In many practical applications, it turns out to be useful to use the notion of fuzzy transform: once we have non-negative functions A1(x), ..., An(x), with A1(x) + ... + An(x) = 1, we can then represent each function f(x) by the coefficients Fi which are defined as the ratio of two integrals: of f(x) * Ai(x) and of Ai(x). Once we know the coefficients Fi, we can (approximately) reconstruct the original function f(x) as F1 * A1(x) + ... + Fn * An(x). The original motivation for this transformation came from fuzzy modeling, but the transformation itself is a purely mathematical transformation. Thus, the empirical successes of this transformation suggest that this transformation can be also interpreted in more traditional (non-fuzzy) mathematics as well.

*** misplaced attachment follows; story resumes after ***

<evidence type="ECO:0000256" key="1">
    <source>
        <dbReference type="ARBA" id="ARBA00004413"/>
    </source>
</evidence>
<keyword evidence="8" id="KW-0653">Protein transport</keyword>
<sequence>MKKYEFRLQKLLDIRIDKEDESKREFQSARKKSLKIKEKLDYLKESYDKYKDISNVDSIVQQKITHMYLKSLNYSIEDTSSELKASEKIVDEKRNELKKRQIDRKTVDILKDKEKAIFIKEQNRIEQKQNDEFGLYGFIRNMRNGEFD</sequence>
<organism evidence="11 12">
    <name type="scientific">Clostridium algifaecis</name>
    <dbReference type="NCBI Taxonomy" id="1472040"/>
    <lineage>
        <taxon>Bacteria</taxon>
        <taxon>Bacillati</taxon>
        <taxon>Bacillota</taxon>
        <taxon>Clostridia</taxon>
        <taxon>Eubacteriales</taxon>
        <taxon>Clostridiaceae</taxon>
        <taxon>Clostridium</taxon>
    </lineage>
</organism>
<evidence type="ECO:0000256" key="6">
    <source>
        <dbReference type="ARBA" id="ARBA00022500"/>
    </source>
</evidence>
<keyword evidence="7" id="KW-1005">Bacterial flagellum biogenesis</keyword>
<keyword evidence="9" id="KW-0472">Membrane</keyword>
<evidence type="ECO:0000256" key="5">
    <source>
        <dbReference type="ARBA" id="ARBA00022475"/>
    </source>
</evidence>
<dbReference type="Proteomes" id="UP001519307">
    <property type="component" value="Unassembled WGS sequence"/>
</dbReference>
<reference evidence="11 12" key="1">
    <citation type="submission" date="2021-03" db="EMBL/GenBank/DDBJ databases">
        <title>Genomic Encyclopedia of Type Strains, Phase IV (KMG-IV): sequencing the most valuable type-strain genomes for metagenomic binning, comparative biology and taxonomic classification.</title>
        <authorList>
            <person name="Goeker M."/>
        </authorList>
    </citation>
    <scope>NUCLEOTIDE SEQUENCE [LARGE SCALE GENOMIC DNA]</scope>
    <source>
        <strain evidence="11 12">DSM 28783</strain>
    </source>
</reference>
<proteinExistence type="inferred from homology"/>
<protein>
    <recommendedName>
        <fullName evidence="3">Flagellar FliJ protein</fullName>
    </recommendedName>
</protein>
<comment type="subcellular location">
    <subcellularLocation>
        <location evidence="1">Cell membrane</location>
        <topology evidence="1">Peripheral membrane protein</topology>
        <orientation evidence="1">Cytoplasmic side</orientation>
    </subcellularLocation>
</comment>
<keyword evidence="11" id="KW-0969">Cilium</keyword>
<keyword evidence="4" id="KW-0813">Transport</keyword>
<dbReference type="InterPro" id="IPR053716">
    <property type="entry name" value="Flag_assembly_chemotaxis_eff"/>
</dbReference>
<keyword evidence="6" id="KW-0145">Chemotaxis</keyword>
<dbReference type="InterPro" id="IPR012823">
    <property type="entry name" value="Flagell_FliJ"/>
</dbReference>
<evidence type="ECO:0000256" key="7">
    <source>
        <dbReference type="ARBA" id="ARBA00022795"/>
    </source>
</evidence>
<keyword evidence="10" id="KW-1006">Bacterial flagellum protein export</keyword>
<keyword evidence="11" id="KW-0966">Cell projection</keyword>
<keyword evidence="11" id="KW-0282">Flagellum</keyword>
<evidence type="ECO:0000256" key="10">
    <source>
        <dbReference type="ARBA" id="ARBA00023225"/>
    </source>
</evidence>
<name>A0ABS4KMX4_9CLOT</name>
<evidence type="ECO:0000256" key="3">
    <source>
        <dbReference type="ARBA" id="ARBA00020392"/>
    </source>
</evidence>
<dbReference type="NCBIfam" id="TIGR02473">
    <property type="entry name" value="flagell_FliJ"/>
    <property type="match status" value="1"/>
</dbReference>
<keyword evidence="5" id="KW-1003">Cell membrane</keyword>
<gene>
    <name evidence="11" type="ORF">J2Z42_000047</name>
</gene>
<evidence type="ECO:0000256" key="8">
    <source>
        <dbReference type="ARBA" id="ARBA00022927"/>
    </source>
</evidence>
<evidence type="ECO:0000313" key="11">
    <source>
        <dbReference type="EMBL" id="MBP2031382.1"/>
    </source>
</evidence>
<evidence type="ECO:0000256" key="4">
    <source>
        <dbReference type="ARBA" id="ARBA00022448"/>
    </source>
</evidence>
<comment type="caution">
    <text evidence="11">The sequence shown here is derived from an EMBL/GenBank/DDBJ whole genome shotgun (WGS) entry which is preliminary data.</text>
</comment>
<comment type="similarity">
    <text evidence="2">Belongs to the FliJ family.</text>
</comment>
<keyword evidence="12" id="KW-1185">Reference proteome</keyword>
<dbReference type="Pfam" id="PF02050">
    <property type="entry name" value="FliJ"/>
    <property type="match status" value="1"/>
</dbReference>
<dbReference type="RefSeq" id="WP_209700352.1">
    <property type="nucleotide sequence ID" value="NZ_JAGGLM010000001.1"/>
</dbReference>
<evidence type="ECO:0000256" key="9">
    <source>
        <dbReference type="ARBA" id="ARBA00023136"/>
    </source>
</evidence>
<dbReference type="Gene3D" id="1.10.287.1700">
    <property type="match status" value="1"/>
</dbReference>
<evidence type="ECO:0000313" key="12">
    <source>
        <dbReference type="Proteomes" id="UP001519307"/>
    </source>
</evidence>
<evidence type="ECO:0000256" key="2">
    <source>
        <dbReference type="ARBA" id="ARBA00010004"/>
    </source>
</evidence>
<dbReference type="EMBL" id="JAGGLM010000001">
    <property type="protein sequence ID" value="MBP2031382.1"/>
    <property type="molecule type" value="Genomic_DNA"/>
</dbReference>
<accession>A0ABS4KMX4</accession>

Such an interpretation is presented in this paper. Specifically, we show that fuzzy transform has a natural probabilistic interpretation -- related to the known interpretation of fuzzy sets as equivalence classes of random sets. We also show that a similar interpretation is possible for fuzzy control techniques.